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REVIEW: Tokyo Godfathers

December 24, 2013 4 comments
Tokyo GodfathersDirected by: Satoshi Kon, Sh­­ogo Furuya
Produced by: Masao Maruyama, Masao Takiyama, Shinichi Kobayashi, Taro Maki
Written by: Satoshi Kon, Keiko Nobumoto (screenplay); Satoshi Kon (story)
Edited by: Takeshi Seyama
Cinematography by: Katsutoshi Sugai
Music by: Keiichi Suzuki, Moonriders
Starring: Aya Okamoto, Toru Emori, Yoshiaki Umegaki, Satomi Korogi, Shozo Iizuka, Seizo Kato, Hiroyama Ishimaru, Ryuji Saikachi, Yusaku Yara, Kyoko Terase, Mamiko Noto, Rikiya Koyoama
Year: 2003

 

It’s funny how so many Christmas movies are about rich, good-looking people celebrating this time of giving together and learning life lessons and/or finding love together. You would think that more movies would focus on those who are most in need, right? I think the problem is that somewhere in the movie making system, someone thinks that nobody wants to watch a story that might potentially depress them during a time of year when a lot of people actually are struggling and suffering, and so instead we get tripe like The Family Stone, wherein a rich awful family emotionally tortures a rich career woman who is dating their golden boy son in the confines of their ideal home, and somehow we’re supposed to grow to like these snobs. (I thought of reviewing the film this year, but I gave out so many negative reviews, I couldn’t possibly bring myself to subject you and me to that, so let this be a little teaser, perhaps, for next year.) Read more…

REVIEW: The Nativity Story

December 23, 2013 3 comments
The Nativity StoryDirected by: Catherine Hardwicke
Produced by: Toby Emmerich, Marty Bowen, Wyck Godfrey, Cale Boyter, Catherine Hardwicke, Mike Rich, Tim Van Rellim
Written by: Mike Rich
Edited by: Robert K. Lambert, Stuart Levy
Cinematography by: Elliot Davis
Music by: Mychael Danna
Starring: Keisha Castle-Hughes, Shohreh Aghdashloo, Oscar Isaac, Stanley Townsend, Clarán Hinds, Shaun Toub
Year: 2006

 

“Jesus is the reason for the season.” That’s what you always hear this time of year, isn’t it? And yet it seems like it’s pretty hard to find many movies exclusively based on the story of the birth of Christ, as opposed to His entire life or crucifixion. The Nativity Story is undoubtedly one of the few that does focus on this one aspect. I had actually meant to review this film long ago, when I first started this blog, but the movie’s always been checked out indefinitely this time of year on Netflix and Blockbuster (back when they, you know, actually did the whole physical movie renting). This was the first year I actually managed to be proactive and get a copy, and so I guess it’s only appropriate that I actually make good on that and finally review the film, right? Read more…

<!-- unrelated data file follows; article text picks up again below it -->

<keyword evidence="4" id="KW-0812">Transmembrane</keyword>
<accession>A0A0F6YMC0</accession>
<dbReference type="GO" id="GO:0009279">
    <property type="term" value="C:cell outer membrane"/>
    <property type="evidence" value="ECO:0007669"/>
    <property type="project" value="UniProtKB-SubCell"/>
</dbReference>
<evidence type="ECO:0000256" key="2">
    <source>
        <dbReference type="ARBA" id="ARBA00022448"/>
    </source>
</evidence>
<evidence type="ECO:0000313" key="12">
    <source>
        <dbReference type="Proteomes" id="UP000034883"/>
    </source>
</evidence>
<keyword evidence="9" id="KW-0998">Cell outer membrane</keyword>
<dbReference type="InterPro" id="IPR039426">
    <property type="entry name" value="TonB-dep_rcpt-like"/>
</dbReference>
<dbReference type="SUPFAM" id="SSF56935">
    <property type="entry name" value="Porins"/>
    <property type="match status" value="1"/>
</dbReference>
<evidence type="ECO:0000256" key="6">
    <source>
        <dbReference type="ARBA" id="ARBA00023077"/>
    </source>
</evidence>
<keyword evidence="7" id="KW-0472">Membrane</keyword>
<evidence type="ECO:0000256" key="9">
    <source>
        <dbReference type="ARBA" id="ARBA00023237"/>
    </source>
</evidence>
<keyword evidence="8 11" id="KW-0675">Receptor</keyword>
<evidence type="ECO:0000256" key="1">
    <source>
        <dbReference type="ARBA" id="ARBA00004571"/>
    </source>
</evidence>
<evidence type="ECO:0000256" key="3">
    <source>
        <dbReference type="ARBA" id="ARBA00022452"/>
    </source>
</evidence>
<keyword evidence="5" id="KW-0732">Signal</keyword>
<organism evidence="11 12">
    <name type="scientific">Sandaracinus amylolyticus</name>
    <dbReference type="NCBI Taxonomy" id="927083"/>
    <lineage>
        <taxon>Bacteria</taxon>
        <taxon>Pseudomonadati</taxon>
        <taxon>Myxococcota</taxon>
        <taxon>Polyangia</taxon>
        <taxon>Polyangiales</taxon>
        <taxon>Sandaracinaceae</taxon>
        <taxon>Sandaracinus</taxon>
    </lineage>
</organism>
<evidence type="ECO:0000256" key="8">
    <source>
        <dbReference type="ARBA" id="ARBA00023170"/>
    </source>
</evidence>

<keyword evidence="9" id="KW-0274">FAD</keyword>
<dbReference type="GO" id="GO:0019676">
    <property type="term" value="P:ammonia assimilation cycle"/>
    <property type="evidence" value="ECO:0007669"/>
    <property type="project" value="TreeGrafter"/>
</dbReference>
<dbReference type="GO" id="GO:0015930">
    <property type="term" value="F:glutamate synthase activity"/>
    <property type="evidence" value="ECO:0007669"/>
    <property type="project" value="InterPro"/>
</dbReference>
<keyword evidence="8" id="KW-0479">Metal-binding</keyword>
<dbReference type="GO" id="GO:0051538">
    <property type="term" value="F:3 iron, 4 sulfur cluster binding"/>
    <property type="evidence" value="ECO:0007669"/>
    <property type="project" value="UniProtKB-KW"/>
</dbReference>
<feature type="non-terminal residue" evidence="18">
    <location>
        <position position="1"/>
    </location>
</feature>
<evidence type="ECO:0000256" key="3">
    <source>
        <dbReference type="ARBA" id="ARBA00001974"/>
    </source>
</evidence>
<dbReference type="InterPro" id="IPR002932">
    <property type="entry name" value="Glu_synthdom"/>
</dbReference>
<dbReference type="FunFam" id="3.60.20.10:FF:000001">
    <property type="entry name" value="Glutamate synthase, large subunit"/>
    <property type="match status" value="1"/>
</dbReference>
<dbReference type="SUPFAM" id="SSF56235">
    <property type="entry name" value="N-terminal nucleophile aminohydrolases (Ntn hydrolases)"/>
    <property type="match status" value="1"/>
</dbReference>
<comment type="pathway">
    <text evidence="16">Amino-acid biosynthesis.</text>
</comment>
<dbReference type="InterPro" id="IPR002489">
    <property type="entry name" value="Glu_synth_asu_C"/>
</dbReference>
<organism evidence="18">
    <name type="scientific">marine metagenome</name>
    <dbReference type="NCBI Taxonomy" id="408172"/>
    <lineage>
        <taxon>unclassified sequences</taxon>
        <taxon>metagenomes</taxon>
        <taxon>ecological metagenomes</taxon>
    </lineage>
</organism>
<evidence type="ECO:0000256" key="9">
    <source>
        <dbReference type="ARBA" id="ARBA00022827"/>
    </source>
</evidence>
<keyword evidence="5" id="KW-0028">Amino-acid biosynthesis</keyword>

REVIEW: Bad Santa (Director’s Cut)

December 19, 2013 7 comments
Bad SantaDirected by: Terry Zwigoff
Produced by: John Cameron, Sarah Aubrey, Bob Weinstein; The Coen Brothers (executive producers)
Written by: Glenn Ficarra, John Requa
Edited by: Robert Hoffman
Cinematography by: Jamie Anderson
Music by: David Kitay
Starring: Billy Bob Thornton, Tony Cox, Lauren Graham, Bernie Mac, Brett Kelly, Lauren Tom, Cloris Leachman, John Ritter
Year: 2003

 

Perhaps the movie that was on my radar the longest, as far as holiday movies go, was Bad Santa, which was originally released all the way back when I was in high school, which also meant that I was absolutely unable to get a hold of a copy at the time, seeing as how I still lived at home, and I am not certain that the kind of comedy there within would have held up well should anyone even hear what was being uttered on screen, and it’s also not exactly the kind of film that, as I got older, would have been viewed in a family setting. It was in my queue for a while in all past Christmas Movie Months, never reaching me thanks to the stupid freaking “Long Wait” with Netflix and, may they rest in peace, Blockbuster. This year, however, I finally got my hands on a copy! Finally, I would gaze the apparent treasure that everyone else was raving about all that time ago (and even today)! I popped in the disc, and… there were two cuts: Bad(der) Santa, the unrated cut, and Bad Santa the director’s cut – but no theatrical cut. Read more…

THEATRICAL REVIEW: Tyler Perry’s A Madea Christmas

December 14, 2013 6 comments
Tyler Perry's A Madea ChristmasDirected by: Tyler Perry
Produced by: Tyler Perry, Ozzie Areu, Matt Moore
Written by: Tyler Perry
Edited by: Maysie Hoy
Cinematography by: Alexander Gruszynski
Music by: Christopher Young
Starring: Tyler Perry, Anna Maria Horsford, Larry the Cable Guy, Tika Sumpter, Kathy Najimy, Chad Michael Murray, Eric Lively, Alicia Witt, Lisa Whelchel, Noah Urrea, JR Lemon, Jonathan Chase
Adapted from the musical play by Tyler Perry
Year: 2013